This picture shows the nucs that have just arrived, with a medium super on the top to give perspective; these are 5 frame, medium nucs, that are just as long as a normal 10 frame medium Langstroth box.

The feeders are pretty cool; hive tops, with closed panels, so the bees don’t really need to be disturbed for feeding.

Why am I getting Nuc Hives?

I had the pleasure of listening to (Judge) Dan O’Hanlon speak at the Tri-County Beekeeper’s Association meeting up in Wooster last month, while he described his experiences with resource hives, hives in general, and Nucs (nuclear colonies). He quoted someone in our beekeeping history (I don’t recall who) and sold me on it entirely; his quote was along the lines of “every problem in the bee yard can be solved by moving bees into, or out of a nuc”.

So, as you can see in the picture above, I’m preparing to have 2 nucs ready. There are details, but basically if I see queen cells in my new hives (especially near capping), split into a nuc; if I have a nuc, overwinter it, and if it grows strong (and looks like it might swarm), move some of them into another nuc or hive; catch a swarm, put it into a nuc; if I have too many bees, sell off one of the nucs, etc…. Beekeeping is changing.

If you monitor any of the sites that track Honey prices, you’ll see what all the beekeepers are saying… There’s not much $money in Honey anymore (if that’s why you are keeping bees); if you want to make $money in Honey Bees, then your bees are already coming back from pollinating the California Almond crop (it is pretty lucrative to rent your hives to farmers who need pollinators), and they are moving onto Apples, etc. in the Pacific Northwest, OR, you are making bees to sell to folks like me.

Many of the beekeepers are moving their operations to handle only Nucs; interesting.

I’m not in it for the $money, but I do want to be a successful Beekeeper, so that includes having strong and healthy hives; Nuc hives are a part of that plan.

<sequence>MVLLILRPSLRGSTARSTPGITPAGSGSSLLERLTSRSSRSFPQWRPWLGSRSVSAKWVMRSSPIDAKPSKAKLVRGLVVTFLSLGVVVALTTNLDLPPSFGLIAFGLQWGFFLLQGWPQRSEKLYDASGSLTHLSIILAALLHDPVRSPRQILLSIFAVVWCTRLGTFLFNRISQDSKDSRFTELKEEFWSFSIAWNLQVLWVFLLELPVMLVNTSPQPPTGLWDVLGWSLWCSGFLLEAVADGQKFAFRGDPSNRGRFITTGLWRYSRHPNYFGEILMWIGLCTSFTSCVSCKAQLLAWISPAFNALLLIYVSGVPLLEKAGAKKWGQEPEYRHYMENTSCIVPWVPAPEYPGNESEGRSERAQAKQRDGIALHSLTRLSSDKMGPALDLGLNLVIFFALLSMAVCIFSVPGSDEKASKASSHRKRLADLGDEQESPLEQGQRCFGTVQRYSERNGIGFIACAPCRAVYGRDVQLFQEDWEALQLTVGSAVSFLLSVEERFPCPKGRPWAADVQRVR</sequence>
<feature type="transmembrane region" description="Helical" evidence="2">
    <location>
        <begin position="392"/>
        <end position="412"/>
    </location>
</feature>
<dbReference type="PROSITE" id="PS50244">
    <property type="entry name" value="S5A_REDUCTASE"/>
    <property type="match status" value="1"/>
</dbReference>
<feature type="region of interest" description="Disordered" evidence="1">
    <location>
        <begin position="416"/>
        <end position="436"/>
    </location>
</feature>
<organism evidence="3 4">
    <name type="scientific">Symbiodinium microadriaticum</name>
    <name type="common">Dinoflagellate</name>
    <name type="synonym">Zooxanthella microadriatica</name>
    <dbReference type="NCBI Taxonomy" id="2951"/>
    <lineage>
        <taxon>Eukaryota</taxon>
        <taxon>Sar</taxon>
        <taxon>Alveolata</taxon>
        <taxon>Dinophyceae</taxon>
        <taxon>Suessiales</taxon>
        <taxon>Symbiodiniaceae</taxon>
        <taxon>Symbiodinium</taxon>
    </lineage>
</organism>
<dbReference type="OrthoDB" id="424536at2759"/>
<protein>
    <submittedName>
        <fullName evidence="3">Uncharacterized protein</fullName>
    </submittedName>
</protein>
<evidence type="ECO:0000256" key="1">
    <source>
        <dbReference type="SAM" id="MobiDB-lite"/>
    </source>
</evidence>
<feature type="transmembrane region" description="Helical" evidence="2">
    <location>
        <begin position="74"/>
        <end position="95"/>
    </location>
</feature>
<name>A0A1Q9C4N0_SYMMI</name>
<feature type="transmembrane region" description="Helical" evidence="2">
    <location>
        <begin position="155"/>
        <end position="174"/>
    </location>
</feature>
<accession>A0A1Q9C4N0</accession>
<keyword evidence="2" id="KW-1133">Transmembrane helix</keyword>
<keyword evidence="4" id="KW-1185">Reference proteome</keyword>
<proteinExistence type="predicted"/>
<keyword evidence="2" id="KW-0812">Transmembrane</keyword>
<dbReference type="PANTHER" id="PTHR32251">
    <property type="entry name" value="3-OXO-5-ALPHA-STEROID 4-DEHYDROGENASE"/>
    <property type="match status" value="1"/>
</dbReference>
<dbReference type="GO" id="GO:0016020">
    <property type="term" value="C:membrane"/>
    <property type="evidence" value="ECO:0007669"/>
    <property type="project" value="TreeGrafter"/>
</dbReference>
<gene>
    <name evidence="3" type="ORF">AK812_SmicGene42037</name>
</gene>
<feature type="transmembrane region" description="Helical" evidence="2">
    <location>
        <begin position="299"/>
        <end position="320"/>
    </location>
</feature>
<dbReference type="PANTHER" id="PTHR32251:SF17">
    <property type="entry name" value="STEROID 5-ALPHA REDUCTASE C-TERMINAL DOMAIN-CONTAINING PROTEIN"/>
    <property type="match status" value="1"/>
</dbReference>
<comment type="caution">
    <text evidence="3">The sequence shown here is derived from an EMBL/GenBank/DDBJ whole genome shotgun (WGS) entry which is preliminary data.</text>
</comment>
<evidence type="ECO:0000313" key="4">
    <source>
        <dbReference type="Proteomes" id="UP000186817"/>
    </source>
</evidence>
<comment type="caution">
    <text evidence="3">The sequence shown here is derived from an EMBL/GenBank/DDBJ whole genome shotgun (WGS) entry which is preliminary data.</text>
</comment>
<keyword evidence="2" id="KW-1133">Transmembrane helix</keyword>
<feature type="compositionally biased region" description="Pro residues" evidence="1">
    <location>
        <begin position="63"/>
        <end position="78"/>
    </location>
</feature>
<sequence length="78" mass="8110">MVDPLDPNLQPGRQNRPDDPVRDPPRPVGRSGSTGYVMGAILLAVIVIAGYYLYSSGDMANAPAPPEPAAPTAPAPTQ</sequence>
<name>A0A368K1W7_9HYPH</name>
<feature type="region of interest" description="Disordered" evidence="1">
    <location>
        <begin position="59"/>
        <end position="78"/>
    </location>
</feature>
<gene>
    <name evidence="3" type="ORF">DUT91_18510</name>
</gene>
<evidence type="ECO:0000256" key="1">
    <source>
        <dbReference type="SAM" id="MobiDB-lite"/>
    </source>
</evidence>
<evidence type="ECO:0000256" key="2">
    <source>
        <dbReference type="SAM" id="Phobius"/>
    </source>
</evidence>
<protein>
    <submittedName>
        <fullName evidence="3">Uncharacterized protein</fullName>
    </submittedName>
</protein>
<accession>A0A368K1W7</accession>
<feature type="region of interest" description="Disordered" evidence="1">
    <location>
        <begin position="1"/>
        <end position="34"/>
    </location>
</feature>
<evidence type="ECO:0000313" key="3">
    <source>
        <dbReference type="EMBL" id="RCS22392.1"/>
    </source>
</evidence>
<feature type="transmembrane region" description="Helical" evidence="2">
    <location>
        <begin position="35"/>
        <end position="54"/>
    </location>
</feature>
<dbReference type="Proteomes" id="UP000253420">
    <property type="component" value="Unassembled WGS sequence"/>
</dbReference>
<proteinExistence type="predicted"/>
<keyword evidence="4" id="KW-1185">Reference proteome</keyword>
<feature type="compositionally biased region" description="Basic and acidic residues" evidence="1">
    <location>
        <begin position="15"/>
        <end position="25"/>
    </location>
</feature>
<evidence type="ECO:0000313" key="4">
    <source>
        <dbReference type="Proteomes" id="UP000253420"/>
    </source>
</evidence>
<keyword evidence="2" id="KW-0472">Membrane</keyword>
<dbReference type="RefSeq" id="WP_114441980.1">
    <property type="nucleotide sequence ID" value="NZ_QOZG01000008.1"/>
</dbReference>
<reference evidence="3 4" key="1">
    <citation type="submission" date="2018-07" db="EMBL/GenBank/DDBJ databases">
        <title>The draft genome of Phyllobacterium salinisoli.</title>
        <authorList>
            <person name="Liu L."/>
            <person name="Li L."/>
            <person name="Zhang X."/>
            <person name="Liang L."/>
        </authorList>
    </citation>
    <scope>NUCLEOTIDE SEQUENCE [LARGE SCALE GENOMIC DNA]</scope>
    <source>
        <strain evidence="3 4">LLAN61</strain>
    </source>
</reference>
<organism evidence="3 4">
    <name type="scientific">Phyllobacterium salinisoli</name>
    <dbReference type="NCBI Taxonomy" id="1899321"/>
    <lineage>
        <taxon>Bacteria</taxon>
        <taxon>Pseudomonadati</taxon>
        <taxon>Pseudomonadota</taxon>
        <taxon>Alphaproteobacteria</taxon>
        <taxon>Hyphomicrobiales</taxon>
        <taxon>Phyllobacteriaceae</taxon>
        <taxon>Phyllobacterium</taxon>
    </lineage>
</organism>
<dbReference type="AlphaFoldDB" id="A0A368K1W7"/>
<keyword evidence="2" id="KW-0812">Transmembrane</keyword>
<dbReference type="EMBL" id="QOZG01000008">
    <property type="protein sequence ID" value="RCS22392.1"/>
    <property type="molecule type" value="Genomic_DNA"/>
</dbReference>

Judge O’Hanlon also discussed what he is doing with developing Varroa Mite resistant queens; see his site at Mountain State Queens; he’s onto something; we all can learn a lot from Judge Dan O’Hanlon. If you ever get the chance to hear him speak, I urge you to do so; he is extremely smart, entertaining, knows his bees, and toys with his own caricature of what it means to be a Mountaineer!

By the way, I’ve been visiting our bee yard, hoping that all this warm weather would cause some of our prairie flowers we planted in December to start growing; but I see nothing yet; I bet in a week we see signs… I’ll keep you posted.

Right now, I’m just working through “Bee School”, and waiting for the call to come get our bees (nucs); that isn’t expected to happen until May.

Our Flow Hive has arrived!

We are going to have 2 hives to start, so we are going to have 2 plans for honey harvesting as well; one of the hives will have “regular” comb-honey supers, and the other will have a Flow Hive.

I was going to wait until later to order it, but they were running a special, so I went ahead and got the 7 unit flow super (it’s for a 10 frame Langstroth) and a super box from them; said it would ship in 7 days, but we had it in less than 7 days…. Ours shipped out of Memphis…

Nuff said…  See the video…


The Bees we are getting (and Ankle Biters don’t bite your ankles)

So, I get an email from the Bee guy up near Findlay about Nucs, but I thought I had emailed him already; apparently I hadn’t. He has some nice stock;  some Latshaw hybrids, with some Ankle Biters and Buckfast mixed in.